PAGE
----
Apple explains how data trackers turn your life into profit
In yet another shot across the bows of surveillance capital, Apple has broken silence once again, exposing yet more data most people don’t know much about concerning how targeted ads and data auctions actually work.
A Day in the Life of your Data
Apple published the first Day in the Life of your Data report in January. Now, as it prepares to introduce App Tracking Transparency tools, it’s back with part two, this time focused on ads, ad auctions and ad attributions.
The story this time talks about a man taking his daughter out for the day at the playground, and begins with this famous Steve Jobs quote concerning privacy:
“I believe people are smart and some people want to share more data than other people do. Ask them. Ask them every time. Make them tell you to stop asking them if they get tired of your asking them. Let them know precisely what you’re going to do with their data.”
The story explains how after a day in the park the man unwittingly shares a huge amount of personal data. It looks at ads tracking, posting an image on a social network, and more.
All this data is picked up and added to a vast trove of information concerning the man, including email address and more. All this activity takes place across a plethora of apps.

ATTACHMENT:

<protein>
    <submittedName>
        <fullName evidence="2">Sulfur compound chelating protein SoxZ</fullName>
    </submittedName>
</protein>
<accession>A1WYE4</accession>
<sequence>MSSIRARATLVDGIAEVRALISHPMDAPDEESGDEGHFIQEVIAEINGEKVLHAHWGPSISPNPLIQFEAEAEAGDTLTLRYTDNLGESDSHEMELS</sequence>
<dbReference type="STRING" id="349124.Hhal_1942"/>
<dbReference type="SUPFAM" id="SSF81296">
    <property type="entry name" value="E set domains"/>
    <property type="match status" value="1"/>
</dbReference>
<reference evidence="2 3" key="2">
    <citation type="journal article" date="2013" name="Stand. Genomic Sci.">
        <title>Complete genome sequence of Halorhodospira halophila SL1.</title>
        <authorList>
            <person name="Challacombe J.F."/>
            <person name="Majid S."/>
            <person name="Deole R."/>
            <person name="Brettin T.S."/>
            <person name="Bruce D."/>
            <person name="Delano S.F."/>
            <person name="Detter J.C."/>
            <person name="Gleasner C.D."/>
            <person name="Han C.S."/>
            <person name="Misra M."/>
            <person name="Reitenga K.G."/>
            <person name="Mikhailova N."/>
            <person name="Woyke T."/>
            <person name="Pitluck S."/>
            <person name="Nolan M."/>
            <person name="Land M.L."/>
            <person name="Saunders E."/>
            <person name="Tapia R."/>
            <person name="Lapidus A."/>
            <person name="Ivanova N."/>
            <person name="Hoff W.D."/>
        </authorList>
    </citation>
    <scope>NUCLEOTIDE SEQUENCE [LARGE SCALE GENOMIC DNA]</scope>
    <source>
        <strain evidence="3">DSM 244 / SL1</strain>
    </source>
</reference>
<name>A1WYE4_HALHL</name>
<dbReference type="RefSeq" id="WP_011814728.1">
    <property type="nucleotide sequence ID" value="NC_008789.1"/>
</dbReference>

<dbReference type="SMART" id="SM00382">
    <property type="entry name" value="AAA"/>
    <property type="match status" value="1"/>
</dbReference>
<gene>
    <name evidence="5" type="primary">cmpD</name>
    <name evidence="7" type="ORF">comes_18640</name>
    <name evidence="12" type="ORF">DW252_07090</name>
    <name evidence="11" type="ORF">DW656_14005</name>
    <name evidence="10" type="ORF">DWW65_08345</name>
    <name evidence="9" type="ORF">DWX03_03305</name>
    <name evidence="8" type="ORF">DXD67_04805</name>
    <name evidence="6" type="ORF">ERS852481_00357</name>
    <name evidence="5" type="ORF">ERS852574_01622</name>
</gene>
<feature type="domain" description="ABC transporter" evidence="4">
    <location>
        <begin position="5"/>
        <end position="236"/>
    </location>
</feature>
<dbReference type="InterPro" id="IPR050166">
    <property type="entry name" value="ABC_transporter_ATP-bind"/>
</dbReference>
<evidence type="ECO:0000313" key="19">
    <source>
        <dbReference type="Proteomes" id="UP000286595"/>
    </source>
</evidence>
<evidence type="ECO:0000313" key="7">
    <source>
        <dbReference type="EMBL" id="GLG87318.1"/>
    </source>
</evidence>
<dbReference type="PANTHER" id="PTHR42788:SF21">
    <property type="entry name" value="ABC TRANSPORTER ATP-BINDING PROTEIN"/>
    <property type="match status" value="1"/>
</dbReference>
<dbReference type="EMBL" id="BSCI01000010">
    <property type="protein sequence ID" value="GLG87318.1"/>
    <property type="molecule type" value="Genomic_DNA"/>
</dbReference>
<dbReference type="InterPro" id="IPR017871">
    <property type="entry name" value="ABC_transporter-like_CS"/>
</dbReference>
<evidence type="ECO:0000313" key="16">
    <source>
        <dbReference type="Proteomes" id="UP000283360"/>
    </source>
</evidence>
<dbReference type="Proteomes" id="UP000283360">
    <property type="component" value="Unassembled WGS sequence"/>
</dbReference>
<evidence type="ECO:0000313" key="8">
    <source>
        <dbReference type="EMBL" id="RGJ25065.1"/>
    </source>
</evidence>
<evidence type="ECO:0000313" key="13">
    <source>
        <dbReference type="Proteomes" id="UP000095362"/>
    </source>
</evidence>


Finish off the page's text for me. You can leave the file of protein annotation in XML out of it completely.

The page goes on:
Why do they need this information?
“At the end of the day, a number of companies John has never interacted with, all around the world, have updated their profiles with information about him and his daughter,” Apple explains.
“These companies know the location of the family’s house, the park they visited, the news websites they read, the products they browsed, the ads they watched, their purchasing habits, and the stores they visited.”
The report explains how the $227 billion a year data industry works, sharing useful insights such as use of trackers, data brokers and the like. One data broker, it reveals, collects data on over 700 million consumers worldwide, building detailed customer profiles.
Apple focuses on the advantages it provides its customers: data minimization, on-device processing, user controls and highly secure platforms.
“We employ on-device intelligence and other features to minimize the data that we collect in our apps, browsers, and online services, and we do not create a single comprehensive user data profile across all of our apps and services,” the company says.
Apple also explains how use of its own solutions would protect the story protagonist from data intrusion, and also explains how App Tracking Transparency will work. “Apple will continue to develop innovative privacy technologies and work on new ways to keep your personal information safe.”
Apple’s approach to privacy is of growing importance in our increasingly connected world.
“There’s probably more information about you on your phone than there is in your house,” Apple CEO Tim Cook once said. “Our smartphones are loaded with our intimate conversations, our financial data, our health records. They’re also loaded with the location of our kids in many cases.”
“Technology does not need vast troves of personal data, stitched together across dozens of websites and apps, in order to succeed. Advertising existed and thrived for decades without it. We’re here today because the path of least resistance is rarely the path of wisdom,” he also said.
More privacy tips
- How to stay as private as possible on the Mac
- How to stay as private as possible on Apple’s iPad and iPhone